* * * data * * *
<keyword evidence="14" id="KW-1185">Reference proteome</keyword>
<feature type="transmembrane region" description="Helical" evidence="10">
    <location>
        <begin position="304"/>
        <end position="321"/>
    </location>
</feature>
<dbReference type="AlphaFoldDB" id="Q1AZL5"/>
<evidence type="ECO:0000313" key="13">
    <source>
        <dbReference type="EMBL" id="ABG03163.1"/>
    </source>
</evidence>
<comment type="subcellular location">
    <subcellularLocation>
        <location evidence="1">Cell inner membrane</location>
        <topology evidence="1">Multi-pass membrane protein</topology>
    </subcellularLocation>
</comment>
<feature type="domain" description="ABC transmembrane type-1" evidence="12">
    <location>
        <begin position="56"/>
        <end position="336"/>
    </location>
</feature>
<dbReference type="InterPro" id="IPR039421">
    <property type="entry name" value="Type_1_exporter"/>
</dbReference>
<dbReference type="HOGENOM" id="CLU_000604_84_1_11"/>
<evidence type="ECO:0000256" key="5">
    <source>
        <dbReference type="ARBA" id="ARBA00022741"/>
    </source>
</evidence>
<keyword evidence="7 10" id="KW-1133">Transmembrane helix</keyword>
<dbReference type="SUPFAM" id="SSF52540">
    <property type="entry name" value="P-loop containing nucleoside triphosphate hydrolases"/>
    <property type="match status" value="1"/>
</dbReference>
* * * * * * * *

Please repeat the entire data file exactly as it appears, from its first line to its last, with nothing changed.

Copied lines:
<keyword evidence="14" id="KW-1185">Reference proteome</keyword>
<feature type="transmembrane region" description="Helical" evidence="10">
    <location>
        <begin position="304"/>
        <end position="321"/>
    </location>
</feature>
<dbReference type="AlphaFoldDB" id="Q1AZL5"/>
<evidence type="ECO:0000313" key="13">
    <source>
        <dbReference type="EMBL" id="ABG03163.1"/>
    </source>
</evidence>
<comment type="subcellular location">
    <subcellularLocation>
        <location evidence="1">Cell inner membrane</location>
        <topology evidence="1">Multi-pass membrane protein</topology>
    </subcellularLocation>
</comment>
<feature type="domain" description="ABC transmembrane type-1" evidence="12">
    <location>
        <begin position="56"/>
        <end position="336"/>
    </location>
</feature>
<dbReference type="InterPro" id="IPR039421">
    <property type="entry name" value="Type_1_exporter"/>
</dbReference>
<dbReference type="HOGENOM" id="CLU_000604_84_1_11"/>
<evidence type="ECO:0000256" key="5">
    <source>
        <dbReference type="ARBA" id="ARBA00022741"/>
    </source>
</evidence>
<keyword evidence="7 10" id="KW-1133">Transmembrane helix</keyword>
<dbReference type="SUPFAM" id="SSF52540">
    <property type="entry name" value="P-loop containing nucleoside triphosphate hydrolases"/>
    <property type="match status" value="1"/>
</dbReference>